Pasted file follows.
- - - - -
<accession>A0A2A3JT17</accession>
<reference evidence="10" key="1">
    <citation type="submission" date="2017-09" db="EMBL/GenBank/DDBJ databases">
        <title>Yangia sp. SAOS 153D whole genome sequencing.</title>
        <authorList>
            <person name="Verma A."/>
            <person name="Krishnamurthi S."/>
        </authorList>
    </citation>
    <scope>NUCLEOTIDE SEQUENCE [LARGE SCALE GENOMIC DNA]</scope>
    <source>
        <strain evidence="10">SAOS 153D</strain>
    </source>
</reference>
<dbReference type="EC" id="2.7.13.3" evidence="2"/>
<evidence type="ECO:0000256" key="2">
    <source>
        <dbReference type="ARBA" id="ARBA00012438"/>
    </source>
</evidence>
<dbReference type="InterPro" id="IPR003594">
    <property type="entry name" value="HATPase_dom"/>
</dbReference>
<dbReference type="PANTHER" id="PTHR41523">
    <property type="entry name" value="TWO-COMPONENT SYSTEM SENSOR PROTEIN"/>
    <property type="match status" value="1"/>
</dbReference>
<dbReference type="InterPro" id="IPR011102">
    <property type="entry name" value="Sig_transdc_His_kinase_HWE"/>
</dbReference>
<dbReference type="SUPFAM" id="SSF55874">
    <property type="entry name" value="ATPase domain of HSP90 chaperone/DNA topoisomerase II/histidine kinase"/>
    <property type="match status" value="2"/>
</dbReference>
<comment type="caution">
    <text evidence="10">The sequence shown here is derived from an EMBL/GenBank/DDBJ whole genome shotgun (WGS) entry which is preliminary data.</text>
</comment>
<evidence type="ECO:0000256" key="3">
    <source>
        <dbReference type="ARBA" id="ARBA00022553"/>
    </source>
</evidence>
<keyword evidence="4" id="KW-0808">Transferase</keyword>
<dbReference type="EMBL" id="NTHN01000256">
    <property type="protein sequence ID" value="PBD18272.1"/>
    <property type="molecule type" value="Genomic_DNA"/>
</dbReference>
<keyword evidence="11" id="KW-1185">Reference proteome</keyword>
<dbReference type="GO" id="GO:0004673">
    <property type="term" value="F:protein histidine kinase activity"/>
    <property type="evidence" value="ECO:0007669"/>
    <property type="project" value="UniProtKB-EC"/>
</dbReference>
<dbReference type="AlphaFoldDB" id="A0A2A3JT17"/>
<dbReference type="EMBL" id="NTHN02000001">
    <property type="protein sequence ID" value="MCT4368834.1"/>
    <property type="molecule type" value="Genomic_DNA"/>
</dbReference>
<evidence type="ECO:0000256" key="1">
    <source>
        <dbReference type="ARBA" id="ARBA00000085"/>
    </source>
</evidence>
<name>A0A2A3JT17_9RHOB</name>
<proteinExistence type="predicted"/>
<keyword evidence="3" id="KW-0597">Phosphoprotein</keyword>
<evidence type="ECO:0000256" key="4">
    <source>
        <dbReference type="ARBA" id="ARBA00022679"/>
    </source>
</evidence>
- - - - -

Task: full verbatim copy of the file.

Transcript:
<accession>A0A2A3JT17</accession>
<reference evidence="10" key="1">
    <citation type="submission" date="2017-09" db="EMBL/GenBank/DDBJ databases">
        <title>Yangia sp. SAOS 153D whole genome sequencing.</title>
        <authorList>
            <person name="Verma A."/>
            <person name="Krishnamurthi S."/>
        </authorList>
    </citation>
    <scope>NUCLEOTIDE SEQUENCE [LARGE SCALE GENOMIC DNA]</scope>
    <source>
        <strain evidence="10">SAOS 153D</strain>
    </source>
</reference>
<dbReference type="EC" id="2.7.13.3" evidence="2"/>
<evidence type="ECO:0000256" key="2">
    <source>
        <dbReference type="ARBA" id="ARBA00012438"/>
    </source>
</evidence>
<dbReference type="InterPro" id="IPR003594">
    <property type="entry name" value="HATPase_dom"/>
</dbReference>
<dbReference type="PANTHER" id="PTHR41523">
    <property type="entry name" value="TWO-COMPONENT SYSTEM SENSOR PROTEIN"/>
    <property type="match status" value="1"/>
</dbReference>
<dbReference type="InterPro" id="IPR011102">
    <property type="entry name" value="Sig_transdc_His_kinase_HWE"/>
</dbReference>
<dbReference type="SUPFAM" id="SSF55874">
    <property type="entry name" value="ATPase domain of HSP90 chaperone/DNA topoisomerase II/histidine kinase"/>
    <property type="match status" value="2"/>
</dbReference>
<comment type="caution">
    <text evidence="10">The sequence shown here is derived from an EMBL/GenBank/DDBJ whole genome shotgun (WGS) entry which is preliminary data.</text>
</comment>
<evidence type="ECO:0000256" key="3">
    <source>
        <dbReference type="ARBA" id="ARBA00022553"/>
    </source>
</evidence>
<keyword evidence="4" id="KW-0808">Transferase</keyword>
<dbReference type="EMBL" id="NTHN01000256">
    <property type="protein sequence ID" value="PBD18272.1"/>
    <property type="molecule type" value="Genomic_DNA"/>
</dbReference>
<keyword evidence="11" id="KW-1185">Reference proteome</keyword>
<dbReference type="GO" id="GO:0004673">
    <property type="term" value="F:protein histidine kinase activity"/>
    <property type="evidence" value="ECO:0007669"/>
    <property type="project" value="UniProtKB-EC"/>
</dbReference>
<dbReference type="AlphaFoldDB" id="A0A2A3JT17"/>
<dbReference type="EMBL" id="NTHN02000001">
    <property type="protein sequence ID" value="MCT4368834.1"/>
    <property type="molecule type" value="Genomic_DNA"/>
</dbReference>
<evidence type="ECO:0000256" key="1">
    <source>
        <dbReference type="ARBA" id="ARBA00000085"/>
    </source>
</evidence>
<name>A0A2A3JT17_9RHOB</name>
<proteinExistence type="predicted"/>
<keyword evidence="3" id="KW-0597">Phosphoprotein</keyword>
<evidence type="ECO:0000256" key="4">
    <source>
        <dbReference type="ARBA" id="ARBA00022679"/>
    </source>
</evidence>